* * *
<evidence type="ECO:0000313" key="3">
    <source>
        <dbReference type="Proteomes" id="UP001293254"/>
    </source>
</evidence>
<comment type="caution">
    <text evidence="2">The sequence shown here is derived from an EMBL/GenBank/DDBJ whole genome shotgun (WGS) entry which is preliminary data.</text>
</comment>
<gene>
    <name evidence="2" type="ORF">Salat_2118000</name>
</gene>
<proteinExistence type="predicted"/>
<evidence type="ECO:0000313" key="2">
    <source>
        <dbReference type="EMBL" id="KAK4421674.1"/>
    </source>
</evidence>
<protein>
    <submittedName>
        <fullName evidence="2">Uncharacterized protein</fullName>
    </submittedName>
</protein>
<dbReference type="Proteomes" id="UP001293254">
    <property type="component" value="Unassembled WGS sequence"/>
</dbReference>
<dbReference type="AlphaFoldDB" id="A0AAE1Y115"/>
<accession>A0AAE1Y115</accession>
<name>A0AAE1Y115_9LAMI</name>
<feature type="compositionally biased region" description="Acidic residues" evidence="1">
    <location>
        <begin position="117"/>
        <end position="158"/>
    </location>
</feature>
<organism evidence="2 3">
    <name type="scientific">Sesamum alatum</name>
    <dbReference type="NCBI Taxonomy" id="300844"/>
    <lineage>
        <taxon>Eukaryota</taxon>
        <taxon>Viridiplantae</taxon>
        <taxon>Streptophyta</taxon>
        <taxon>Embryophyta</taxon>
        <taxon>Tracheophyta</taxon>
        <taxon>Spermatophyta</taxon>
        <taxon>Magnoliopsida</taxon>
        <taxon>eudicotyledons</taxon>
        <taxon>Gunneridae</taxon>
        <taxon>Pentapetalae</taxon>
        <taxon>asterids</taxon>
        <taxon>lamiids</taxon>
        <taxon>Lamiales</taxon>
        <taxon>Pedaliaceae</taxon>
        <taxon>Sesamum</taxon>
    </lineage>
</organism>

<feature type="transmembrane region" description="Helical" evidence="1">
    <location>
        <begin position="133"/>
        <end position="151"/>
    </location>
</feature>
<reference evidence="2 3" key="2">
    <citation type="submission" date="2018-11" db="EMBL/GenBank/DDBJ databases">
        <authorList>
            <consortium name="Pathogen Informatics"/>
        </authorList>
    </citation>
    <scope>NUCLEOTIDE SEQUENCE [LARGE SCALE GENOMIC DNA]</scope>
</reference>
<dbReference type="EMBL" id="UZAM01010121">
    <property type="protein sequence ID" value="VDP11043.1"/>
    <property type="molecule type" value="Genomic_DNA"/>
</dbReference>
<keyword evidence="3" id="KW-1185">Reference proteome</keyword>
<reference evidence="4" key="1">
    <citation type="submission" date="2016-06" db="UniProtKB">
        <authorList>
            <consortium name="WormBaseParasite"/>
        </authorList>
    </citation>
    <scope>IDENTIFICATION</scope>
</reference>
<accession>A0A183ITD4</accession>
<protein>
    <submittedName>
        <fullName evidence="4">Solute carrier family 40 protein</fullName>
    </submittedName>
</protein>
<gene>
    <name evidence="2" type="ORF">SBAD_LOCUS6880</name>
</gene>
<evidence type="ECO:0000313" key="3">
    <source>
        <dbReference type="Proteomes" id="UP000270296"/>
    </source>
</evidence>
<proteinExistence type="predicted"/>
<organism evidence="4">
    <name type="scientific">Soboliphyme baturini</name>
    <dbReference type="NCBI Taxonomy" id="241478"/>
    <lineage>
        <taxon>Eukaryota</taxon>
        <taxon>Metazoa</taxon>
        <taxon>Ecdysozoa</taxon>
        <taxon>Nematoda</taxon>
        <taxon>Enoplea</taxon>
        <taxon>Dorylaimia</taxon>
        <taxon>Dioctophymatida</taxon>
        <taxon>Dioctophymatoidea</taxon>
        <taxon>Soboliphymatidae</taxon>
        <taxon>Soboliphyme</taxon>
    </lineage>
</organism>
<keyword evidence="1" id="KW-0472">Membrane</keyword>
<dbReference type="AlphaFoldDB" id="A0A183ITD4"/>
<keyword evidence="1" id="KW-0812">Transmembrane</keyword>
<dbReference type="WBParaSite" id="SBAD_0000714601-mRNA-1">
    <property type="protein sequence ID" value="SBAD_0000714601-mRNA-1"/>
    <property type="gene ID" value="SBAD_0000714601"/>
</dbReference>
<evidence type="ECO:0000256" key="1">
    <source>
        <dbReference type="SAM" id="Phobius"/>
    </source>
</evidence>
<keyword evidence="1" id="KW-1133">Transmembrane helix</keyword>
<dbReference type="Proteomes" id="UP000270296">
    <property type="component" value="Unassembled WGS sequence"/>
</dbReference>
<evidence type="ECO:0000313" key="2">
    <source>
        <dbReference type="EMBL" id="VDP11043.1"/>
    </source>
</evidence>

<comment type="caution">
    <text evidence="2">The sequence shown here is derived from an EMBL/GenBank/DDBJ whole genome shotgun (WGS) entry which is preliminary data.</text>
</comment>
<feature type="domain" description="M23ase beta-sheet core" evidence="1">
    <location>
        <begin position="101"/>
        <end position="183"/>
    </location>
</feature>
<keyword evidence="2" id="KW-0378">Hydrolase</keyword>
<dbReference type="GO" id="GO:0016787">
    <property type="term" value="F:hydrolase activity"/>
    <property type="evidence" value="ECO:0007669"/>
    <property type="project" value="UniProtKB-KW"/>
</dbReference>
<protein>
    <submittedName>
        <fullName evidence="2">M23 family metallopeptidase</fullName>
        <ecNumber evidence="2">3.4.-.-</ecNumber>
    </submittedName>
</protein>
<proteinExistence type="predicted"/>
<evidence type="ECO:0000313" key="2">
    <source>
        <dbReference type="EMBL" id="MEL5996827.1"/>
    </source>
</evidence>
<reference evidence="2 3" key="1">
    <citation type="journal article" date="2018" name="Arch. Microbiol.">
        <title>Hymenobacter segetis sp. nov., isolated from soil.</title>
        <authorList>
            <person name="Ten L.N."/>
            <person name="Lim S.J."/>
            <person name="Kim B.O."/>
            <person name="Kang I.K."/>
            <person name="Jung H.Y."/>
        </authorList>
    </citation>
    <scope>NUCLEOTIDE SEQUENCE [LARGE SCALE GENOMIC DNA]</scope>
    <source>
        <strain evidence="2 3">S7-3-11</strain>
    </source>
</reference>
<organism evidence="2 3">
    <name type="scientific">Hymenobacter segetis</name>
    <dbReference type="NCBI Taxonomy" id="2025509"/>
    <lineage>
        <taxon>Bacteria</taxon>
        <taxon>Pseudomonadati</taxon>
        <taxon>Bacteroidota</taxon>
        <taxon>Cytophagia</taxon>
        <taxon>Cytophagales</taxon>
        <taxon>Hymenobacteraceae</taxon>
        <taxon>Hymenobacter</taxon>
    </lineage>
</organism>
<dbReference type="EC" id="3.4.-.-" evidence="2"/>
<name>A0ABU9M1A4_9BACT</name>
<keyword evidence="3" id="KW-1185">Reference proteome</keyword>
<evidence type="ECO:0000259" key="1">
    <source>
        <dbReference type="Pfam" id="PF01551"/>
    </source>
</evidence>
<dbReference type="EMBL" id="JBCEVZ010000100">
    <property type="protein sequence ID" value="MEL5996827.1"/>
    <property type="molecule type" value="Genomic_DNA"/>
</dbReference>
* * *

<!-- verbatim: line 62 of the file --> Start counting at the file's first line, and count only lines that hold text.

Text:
<reference evidence="2 3" key="2">